Pickles are like oysters—you either love them, or you hate them. There’s really no middle ground. As someone who can’t get enough of both, I try to surround myself with oyster lovers, so I can share the experience of a hip raw bar, and pickle haters, so I can inherit any pickle left behind on a sandwich plate.
I share my love for pickles with our neighbors and dear friends, Mike and Kendra. When Mike turned me onto the Costco size pickle jar last Labor Day weekend, our friendship really blossomed.
Naturally, I brought along my fellow pickle aficionados to brunch at DGS Delicatessen, an upscale Jewish deli that just opened its second location in Mosaic District, Virginia. DGS specializes in classic Jewish dishes with smoked and pickled accents—bagels and lox, pickled vegetables, pastrami hash—DGS does these dishes well.
DGS has a retro diner feel with red leather booths and black-and-white subway tiles. Once we settled into our booth, we immediately noticed the awesome bottomless deal highlighted on the menu—two courses and bottomless mimosas, screwdrivers, or Bloody Marys, for $27. If we didn’t have to drive back to DC, we might have indulged, but instead Kendra and I started with two of the Le Marais cocktails, while the guys ordered two Bloody Marys. The drinks were standard, nothing incredibly memorable.
After Mike convinced us to start with the chopped liver, we ordered several other apps including the matzo ball soup, potato latkes, and “today’s pickles”—an assortment of pickled veggies, dills, and half sours. The texture of liver, combined with a bad experience when I was younger (it was not chocolate ice cream) has pretty much left me scarred for life. Despite this, I bravely indulged Mike and tried the dish, which came topped with chicken cracklings and pickled red onions. It was rich, but we were not licking the bowl—Mike took care of that for us.
In the meantime, Kendra was slurping away at a bowl of Matzo ball soup. It was buttery and the matzo was light. Growing up around authentic Jewish food, Mike was our resident food critic and intermittently schooled us on the nuances of Jewish cuisine during the meal. I learned that matzo itself is very dense, so it’s not easy to turn it into a light soup, which DGS achieved.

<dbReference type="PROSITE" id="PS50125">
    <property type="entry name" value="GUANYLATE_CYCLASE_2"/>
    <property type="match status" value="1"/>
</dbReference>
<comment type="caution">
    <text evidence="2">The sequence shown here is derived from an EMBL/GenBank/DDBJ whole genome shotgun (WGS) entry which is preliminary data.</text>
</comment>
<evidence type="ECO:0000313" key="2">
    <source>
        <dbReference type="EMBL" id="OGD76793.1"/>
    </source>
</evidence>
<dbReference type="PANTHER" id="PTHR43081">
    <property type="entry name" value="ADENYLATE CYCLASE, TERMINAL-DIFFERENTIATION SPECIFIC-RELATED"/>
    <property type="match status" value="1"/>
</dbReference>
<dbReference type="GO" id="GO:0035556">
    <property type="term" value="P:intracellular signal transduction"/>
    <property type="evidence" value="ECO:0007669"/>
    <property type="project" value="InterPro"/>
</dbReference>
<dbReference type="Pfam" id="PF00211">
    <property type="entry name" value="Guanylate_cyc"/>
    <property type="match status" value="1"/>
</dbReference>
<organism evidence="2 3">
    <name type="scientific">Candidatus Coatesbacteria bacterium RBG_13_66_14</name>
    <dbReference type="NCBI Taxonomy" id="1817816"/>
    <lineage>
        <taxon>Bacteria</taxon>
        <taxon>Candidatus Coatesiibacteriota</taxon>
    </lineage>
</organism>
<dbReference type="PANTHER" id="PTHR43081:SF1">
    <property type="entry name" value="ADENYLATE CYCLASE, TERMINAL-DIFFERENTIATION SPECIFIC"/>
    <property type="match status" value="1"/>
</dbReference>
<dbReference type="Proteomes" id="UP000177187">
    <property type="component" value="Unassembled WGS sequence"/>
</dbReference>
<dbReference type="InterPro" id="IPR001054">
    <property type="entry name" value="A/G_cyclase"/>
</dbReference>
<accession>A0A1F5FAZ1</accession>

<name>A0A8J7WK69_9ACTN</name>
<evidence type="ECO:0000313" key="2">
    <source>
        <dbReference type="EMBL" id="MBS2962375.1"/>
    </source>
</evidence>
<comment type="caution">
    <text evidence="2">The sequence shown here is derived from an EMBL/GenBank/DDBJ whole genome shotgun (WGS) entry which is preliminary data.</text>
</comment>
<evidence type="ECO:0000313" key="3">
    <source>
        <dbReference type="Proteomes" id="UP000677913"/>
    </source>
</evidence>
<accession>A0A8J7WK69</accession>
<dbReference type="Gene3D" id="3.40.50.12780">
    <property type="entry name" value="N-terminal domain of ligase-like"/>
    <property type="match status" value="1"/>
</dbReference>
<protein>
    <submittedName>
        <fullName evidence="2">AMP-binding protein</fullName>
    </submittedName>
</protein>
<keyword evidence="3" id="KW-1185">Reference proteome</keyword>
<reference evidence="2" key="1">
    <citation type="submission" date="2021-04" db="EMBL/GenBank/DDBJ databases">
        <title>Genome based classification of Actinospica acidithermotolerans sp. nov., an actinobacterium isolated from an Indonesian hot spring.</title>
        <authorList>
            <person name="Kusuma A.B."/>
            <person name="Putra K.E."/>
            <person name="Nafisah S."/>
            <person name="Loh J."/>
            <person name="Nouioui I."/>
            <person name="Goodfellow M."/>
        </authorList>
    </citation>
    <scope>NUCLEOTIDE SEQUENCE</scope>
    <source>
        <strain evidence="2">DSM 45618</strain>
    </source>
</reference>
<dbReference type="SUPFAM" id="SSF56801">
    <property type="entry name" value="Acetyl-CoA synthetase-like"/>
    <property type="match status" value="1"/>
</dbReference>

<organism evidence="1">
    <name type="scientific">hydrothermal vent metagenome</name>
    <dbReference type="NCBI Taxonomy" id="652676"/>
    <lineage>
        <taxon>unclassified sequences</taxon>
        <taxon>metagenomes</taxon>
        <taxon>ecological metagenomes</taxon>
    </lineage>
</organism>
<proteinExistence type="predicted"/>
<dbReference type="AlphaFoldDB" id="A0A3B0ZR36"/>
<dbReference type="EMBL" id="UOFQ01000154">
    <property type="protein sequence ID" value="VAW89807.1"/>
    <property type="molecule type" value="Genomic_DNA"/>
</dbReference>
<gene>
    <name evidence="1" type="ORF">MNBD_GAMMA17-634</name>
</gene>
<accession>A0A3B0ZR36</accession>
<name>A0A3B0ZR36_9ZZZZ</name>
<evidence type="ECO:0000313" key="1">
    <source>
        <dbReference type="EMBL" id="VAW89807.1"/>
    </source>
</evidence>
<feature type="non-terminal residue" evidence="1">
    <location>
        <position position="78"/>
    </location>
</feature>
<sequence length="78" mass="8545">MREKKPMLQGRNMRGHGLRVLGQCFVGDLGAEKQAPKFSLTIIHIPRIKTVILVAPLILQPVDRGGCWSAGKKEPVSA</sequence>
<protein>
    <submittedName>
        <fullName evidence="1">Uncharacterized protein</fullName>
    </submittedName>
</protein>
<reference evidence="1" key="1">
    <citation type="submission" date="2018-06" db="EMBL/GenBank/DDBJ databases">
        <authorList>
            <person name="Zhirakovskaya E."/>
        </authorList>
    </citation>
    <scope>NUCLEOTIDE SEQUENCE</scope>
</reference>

We all dug in when the plate of latkes arrived. The latkes were my favorite dish of the day, by far, especially because they’re so rare to find on a menu. The latkes were large, perfectly cooked pancakes with a crispy shell and warm, mushy potatoes inside. The side of apple compote was chunky, not too sweet, and the perfect accompaniment to the dish.
The pickled veggie plate was a nice, light addition to the roundup of heavier appetizers ordered. We particularly liked the pickled carrots. In retrospect, I’m pretty sure I snagged most of the dill and half sours before the rest of the table had a chance to try them. You have to have quick hands around me and pickles.
Just to ensure I met my latke quota for the month, I decided to go with the breakfast club, a sandwich that not only came with an egg and corned beef, but also a latke. It was incredible, decadent, and so worth the three napkins I single-handedly used.
Kendra ordered the Shakshouka, a dish that she and Mike introduced us to years ago during a dinner party. It’s one of those dishes that can be consumed at any time of the day. Served in a skillet, the Shakshouka had a savory tomato sauce base and perfectly poached eggs, it’s satisfying comfort food that you can’t resist. We liked how this particular version had roasted peppers to give it a bit of a kick.
Gav was quietly getting after his corned beef Reuben sandwich, which he noted was different than other Reubens he’s sampled in that the meat was thick cut, as opposed to pulled or thinly sliced. The perfect construction of meat, sauerkraut, and Russian dressing made the sandwich easy to consume, not messy or overwhelming.
Knowing he would be consuming 90% of the chopped liver appetizer, Mike kept it light with the smoked salmon platter, which came with a bagel, a healthy dose of lox, and all the traditional garnishes. I kept eyeing his bites, so he built me one with all the fixins’ and it was delicious. The smoked salmon was light and fresh and the red onion and capers added the perfect bit of saltiness to the creme cheese smeared sesame bagel.
We had every intention of ordering the challah french toast for dessert, but we were struggling to finish the dishes in front of us, so we kept it light and ordered the cinnamon apple filled donuts. They were served warm and crispy on the outside with powdered sugar on top, almost like mini funnel cake holes.
We walked off brunch by strolling the adorable shops throughout the Mosaic district and pampering ourselves by testing several scrubs at Lather, before popping into Matchbox to catch the second half of the Giants and DC United games. Otherwise known as a perfect little Sunday in Mosaic District.
The Bitches say: B+. DGS Delicatessen is a reliable Jewish diner that serves traditional comfort food with an American twist. Expect a hearty menu comprising items that have been pickled, cured, and smoked in house.
2985 District Ave.
DGS Delicatessen serves brunch Saturday and Sundays in Mosaic District and at its Dupont Circle location.